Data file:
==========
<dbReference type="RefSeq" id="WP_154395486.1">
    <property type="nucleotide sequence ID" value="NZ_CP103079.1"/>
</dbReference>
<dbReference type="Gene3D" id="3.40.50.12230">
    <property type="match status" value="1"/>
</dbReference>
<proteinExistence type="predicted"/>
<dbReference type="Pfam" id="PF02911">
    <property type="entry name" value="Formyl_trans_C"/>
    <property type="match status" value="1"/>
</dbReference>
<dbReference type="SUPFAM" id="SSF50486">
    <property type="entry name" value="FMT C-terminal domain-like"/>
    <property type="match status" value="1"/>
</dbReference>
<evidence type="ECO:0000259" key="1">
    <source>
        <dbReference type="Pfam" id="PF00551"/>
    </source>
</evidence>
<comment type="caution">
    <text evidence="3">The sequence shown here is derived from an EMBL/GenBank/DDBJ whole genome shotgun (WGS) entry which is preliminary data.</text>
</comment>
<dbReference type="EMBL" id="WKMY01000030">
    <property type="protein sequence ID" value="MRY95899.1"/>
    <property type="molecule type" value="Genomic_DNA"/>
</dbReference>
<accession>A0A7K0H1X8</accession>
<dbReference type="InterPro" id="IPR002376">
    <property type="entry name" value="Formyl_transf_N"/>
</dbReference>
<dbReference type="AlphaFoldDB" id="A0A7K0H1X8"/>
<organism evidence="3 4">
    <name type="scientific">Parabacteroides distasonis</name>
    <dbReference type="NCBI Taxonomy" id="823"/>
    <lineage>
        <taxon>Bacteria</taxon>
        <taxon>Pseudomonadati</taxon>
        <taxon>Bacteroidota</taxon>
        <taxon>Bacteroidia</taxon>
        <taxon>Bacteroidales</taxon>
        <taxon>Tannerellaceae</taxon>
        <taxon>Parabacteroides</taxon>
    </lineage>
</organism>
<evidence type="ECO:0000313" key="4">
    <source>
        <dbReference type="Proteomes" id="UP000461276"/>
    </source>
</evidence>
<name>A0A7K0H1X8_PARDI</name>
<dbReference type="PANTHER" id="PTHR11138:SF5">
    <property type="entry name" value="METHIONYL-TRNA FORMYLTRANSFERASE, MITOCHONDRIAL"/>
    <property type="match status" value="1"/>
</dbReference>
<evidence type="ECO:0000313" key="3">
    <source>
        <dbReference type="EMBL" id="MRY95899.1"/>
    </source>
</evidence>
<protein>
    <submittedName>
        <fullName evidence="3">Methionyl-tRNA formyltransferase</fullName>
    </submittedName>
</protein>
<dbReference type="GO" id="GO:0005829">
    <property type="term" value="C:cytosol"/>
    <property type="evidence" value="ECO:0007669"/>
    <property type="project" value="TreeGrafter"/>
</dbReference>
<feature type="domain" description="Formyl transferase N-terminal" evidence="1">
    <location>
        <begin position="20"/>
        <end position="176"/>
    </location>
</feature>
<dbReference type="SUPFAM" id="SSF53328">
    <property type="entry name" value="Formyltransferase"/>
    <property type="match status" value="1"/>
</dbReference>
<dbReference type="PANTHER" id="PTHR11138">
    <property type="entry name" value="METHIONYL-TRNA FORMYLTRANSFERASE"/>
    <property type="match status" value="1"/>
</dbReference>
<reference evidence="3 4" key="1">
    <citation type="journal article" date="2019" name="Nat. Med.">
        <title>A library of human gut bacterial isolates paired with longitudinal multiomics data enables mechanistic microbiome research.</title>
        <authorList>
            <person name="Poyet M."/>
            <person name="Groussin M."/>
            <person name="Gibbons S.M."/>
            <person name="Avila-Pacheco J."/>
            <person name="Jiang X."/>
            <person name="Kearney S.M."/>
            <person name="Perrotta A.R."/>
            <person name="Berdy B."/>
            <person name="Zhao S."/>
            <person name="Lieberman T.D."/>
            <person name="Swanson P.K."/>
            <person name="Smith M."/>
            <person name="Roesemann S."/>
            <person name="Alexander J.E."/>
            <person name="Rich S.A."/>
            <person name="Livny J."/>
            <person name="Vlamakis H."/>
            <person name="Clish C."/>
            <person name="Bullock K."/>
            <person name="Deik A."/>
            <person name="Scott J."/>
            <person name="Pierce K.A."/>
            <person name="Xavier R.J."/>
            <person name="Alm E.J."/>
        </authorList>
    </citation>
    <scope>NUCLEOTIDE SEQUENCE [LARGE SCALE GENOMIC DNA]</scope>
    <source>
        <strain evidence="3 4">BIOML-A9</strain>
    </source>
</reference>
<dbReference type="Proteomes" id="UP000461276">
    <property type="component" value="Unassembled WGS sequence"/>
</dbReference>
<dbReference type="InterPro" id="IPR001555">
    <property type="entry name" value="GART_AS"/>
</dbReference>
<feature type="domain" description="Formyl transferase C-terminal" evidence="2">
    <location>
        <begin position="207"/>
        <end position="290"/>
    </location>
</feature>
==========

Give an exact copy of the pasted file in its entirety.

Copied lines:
<dbReference type="RefSeq" id="WP_154395486.1">
    <property type="nucleotide sequence ID" value="NZ_CP103079.1"/>
</dbReference>
<dbReference type="Gene3D" id="3.40.50.12230">
    <property type="match status" value="1"/>
</dbReference>
<proteinExistence type="predicted"/>
<dbReference type="Pfam" id="PF02911">
    <property type="entry name" value="Formyl_trans_C"/>
    <property type="match status" value="1"/>
</dbReference>
<dbReference type="SUPFAM" id="SSF50486">
    <property type="entry name" value="FMT C-terminal domain-like"/>
    <property type="match status" value="1"/>
</dbReference>
<evidence type="ECO:0000259" key="1">
    <source>
        <dbReference type="Pfam" id="PF00551"/>
    </source>
</evidence>
<comment type="caution">
    <text evidence="3">The sequence shown here is derived from an EMBL/GenBank/DDBJ whole genome shotgun (WGS) entry which is preliminary data.</text>
</comment>
<dbReference type="EMBL" id="WKMY01000030">
    <property type="protein sequence ID" value="MRY95899.1"/>
    <property type="molecule type" value="Genomic_DNA"/>
</dbReference>
<accession>A0A7K0H1X8</accession>
<dbReference type="InterPro" id="IPR002376">
    <property type="entry name" value="Formyl_transf_N"/>
</dbReference>
<dbReference type="AlphaFoldDB" id="A0A7K0H1X8"/>
<organism evidence="3 4">
    <name type="scientific">Parabacteroides distasonis</name>
    <dbReference type="NCBI Taxonomy" id="823"/>
    <lineage>
        <taxon>Bacteria</taxon>
        <taxon>Pseudomonadati</taxon>
        <taxon>Bacteroidota</taxon>
        <taxon>Bacteroidia</taxon>
        <taxon>Bacteroidales</taxon>
        <taxon>Tannerellaceae</taxon>
        <taxon>Parabacteroides</taxon>
    </lineage>
</organism>
<evidence type="ECO:0000313" key="4">
    <source>
        <dbReference type="Proteomes" id="UP000461276"/>
    </source>
</evidence>
<name>A0A7K0H1X8_PARDI</name>
<dbReference type="PANTHER" id="PTHR11138:SF5">
    <property type="entry name" value="METHIONYL-TRNA FORMYLTRANSFERASE, MITOCHONDRIAL"/>
    <property type="match status" value="1"/>
</dbReference>
<evidence type="ECO:0000313" key="3">
    <source>
        <dbReference type="EMBL" id="MRY95899.1"/>
    </source>
</evidence>
<protein>
    <submittedName>
        <fullName evidence="3">Methionyl-tRNA formyltransferase</fullName>
    </submittedName>
</protein>
<dbReference type="GO" id="GO:0005829">
    <property type="term" value="C:cytosol"/>
    <property type="evidence" value="ECO:0007669"/>
    <property type="project" value="TreeGrafter"/>
</dbReference>
<feature type="domain" description="Formyl transferase N-terminal" evidence="1">
    <location>
        <begin position="20"/>
        <end position="176"/>
    </location>
</feature>
<dbReference type="SUPFAM" id="SSF53328">
    <property type="entry name" value="Formyltransferase"/>
    <property type="match status" value="1"/>
</dbReference>
<dbReference type="PANTHER" id="PTHR11138">
    <property type="entry name" value="METHIONYL-TRNA FORMYLTRANSFERASE"/>
    <property type="match status" value="1"/>
</dbReference>
<reference evidence="3 4" key="1">
    <citation type="journal article" date="2019" name="Nat. Med.">
        <title>A library of human gut bacterial isolates paired with longitudinal multiomics data enables mechanistic microbiome research.</title>
        <authorList>
            <person name="Poyet M."/>
            <person name="Groussin M."/>
            <person name="Gibbons S.M."/>
            <person name="Avila-Pacheco J."/>
            <person name="Jiang X."/>
            <person name="Kearney S.M."/>
            <person name="Perrotta A.R."/>
            <person name="Berdy B."/>
            <person name="Zhao S."/>
            <person name="Lieberman T.D."/>
            <person name="Swanson P.K."/>
            <person name="Smith M."/>
            <person name="Roesemann S."/>
            <person name="Alexander J.E."/>
            <person name="Rich S.A."/>
            <person name="Livny J."/>
            <person name="Vlamakis H."/>
            <person name="Clish C."/>
            <person name="Bullock K."/>
            <person name="Deik A."/>
            <person name="Scott J."/>
            <person name="Pierce K.A."/>
            <person name="Xavier R.J."/>
            <person name="Alm E.J."/>
        </authorList>
    </citation>
    <scope>NUCLEOTIDE SEQUENCE [LARGE SCALE GENOMIC DNA]</scope>
    <source>
        <strain evidence="3 4">BIOML-A9</strain>
    </source>
</reference>
<dbReference type="Proteomes" id="UP000461276">
    <property type="component" value="Unassembled WGS sequence"/>
</dbReference>
<dbReference type="InterPro" id="IPR001555">
    <property type="entry name" value="GART_AS"/>
</dbReference>
<feature type="domain" description="Formyl transferase C-terminal" evidence="2">
    <location>
        <begin position="207"/>
        <end position="290"/>
    </location>
</feature>